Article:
Tag Archives: infosec

Password Recovery Services Best Practices

Recently, I helped a client recover the password to a Microsoft Excel spreadsheet. In doing so, I came up with a few best practices for password recovery services:

  1. Prior to starting any work on a password recovery project, the service provider should require the client to sign an agreement where by the client:
    1. Attests to ownership of the system or file and their right to engage the service provider to recover the password;
    2. Gives permission to the service provider to recover the password to the system or file; and
    3. Gives permission to the service provider to access the system or file for the purpose of confirming that the password recovery was successful.
  2. Best practices for the communication and storage of passwords should be applied to recovered passwords. For example:
    1. Don’t communicate passwords in clear text;
    2. Don’t store passwords in clear text; and
    3. Change passwords if there’s any chance they’ve been compromised.
  3. The provider and the client should have a reciprocal non-disclosure agreements in place.

Do you have any additional ideas for best practices for how password recovery service providers and clients should work together? If so, leave a comment!

ISSA Milwaukee June 2011 Meeting

Yesterday afternoon I attended the June 2011 general meeting of the Milwaukee Chapter of the ISSA. The meeting was held at the New Berlin Ale House and was well attended by approximately 30-35 people.

The guest speaker for the meeting was Robert Clark, Eastern US Channel Manager for TriGeo Network Security, and the topic was, “What Can a SIEM do for You?” “SIEM,” of course, stands for “Security Information & Event Management.” Mr. Clark’s talk was relatively quick and not very technical, but he did bring up some useful questions to ask your SIEM vendor, including:

  • What does the solution have to offer out of the box and does it require several modules to meet your requirements?
  • Are there any ongoing professional services and what are the costs?
  • Will you need to provide the hardware?
  • Is the data evaluated in real-time or is it primarily a forensics solution?
  • Does the correlation engine process events in memory or query the database?
  • How intuitive is the interface? Can you easily build or customize rules, filters, etc.?
  • How long is the implementation process and does it require on-site technicians?

Two of the attendees explained how they evaluated SIEM solutions. Their advice was to commit to developing an in-house expert; otherwise professional service fees will eat your budget and you’ll never get a proper ROI on a SIEM solution. One person suggested this might be a valid reason for some organizations to consider a Managed Security Services (MSS) solution.

One attendee also suggested following Anton Chuvakin’s Blog, as he frequently blogs about SIEM.

In all, it was another successful ISSA Milwaukee chapter meeting and a great opportunity to network with other information security professionals in the area.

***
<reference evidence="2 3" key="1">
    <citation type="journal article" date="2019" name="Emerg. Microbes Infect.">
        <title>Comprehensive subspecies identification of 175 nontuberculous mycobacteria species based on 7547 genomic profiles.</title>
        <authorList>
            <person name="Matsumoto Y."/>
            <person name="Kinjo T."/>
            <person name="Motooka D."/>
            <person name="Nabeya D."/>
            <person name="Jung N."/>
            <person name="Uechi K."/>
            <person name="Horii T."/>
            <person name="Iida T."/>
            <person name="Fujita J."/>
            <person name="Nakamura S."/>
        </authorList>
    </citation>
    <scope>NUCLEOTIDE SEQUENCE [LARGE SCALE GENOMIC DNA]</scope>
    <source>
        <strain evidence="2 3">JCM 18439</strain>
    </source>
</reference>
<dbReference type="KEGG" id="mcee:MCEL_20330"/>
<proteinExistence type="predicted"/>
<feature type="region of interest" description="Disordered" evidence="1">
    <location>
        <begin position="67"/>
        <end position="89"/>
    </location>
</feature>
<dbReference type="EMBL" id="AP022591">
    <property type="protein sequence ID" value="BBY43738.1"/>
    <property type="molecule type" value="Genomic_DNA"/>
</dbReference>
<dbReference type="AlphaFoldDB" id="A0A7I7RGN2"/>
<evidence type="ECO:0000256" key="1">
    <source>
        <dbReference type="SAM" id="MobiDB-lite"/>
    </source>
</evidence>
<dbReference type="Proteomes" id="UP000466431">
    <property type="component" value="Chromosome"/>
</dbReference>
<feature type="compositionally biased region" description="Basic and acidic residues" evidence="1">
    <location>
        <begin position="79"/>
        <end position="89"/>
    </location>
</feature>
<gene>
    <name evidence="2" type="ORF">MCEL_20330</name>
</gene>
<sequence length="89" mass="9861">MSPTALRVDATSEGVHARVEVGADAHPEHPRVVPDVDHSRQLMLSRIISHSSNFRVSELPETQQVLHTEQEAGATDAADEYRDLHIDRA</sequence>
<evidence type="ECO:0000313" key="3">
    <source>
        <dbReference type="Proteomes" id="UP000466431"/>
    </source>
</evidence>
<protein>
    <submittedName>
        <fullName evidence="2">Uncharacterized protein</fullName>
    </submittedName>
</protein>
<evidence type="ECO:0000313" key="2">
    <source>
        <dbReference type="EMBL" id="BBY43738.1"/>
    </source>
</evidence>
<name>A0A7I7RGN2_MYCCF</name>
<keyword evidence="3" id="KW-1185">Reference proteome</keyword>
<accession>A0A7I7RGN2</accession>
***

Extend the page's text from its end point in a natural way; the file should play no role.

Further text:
Defining Information Security Risk

Years ago I wrote a definition of Information Security Risk that still seems to work well for me. Here it is:

Information Security Risk is a function of (a) the likelihood of a specific threat-source exploiting a specific vulnerability in a specific information system and (b) the resulting impact of that event on confidentiality, integrity, and availability.

Do you have a different definition of Information Security Risk? Please add it as a comment!

What is an Information System?

We use them all the time, but what exactly is an “Information System”? Let’s break down the words…

A System is “a collection of components organized to meet an objective.” What kind of components? What ever components are needed to meet the objective! Traditionally, that means “people, processes, and technologies.” And, what is the objective of an Information System?

The objective of an Information System is “to transfer, process, store, and manage” information. But, what is information?

Information is data that is relevant and has meaning in a context. So, the numbers 7155551212 are not information; they are data. But, if I ask you to call Linda at 715-555-1212, those numbers become information in the context of making a telephone call.

Now, our definition of an Information System is more complete. Let’s put it all together: An Information System is a collection of people, processes, and technologies organized to transfer, process, store and manage data that is relevant and has meaning in a context.

It’s quite interesting because data are only representations of aspects of the real-world and of our ideas. There really is no physical thing that is the letter “A”. “A” is just a symbol to represent something in the real-world (perhaps the sound we make when we say the letter “A”), or an idea (what ever that “A” sound represented long ago).

An Information System (such as a computer) is just a collection of components organized to transfer, process, and store relevant and meaningful representations of the real-world and our ideas. Simple enough. But, take that collection of components and make them operate very, very fast, and now you have something that can really transform our world and our ideas.

This article was originally published as on July 24, 2008, as a Google Knol. See http://knol.google.com/k/clint-laskowski/what-is-an-information-system/3v4qe269ituzc/2.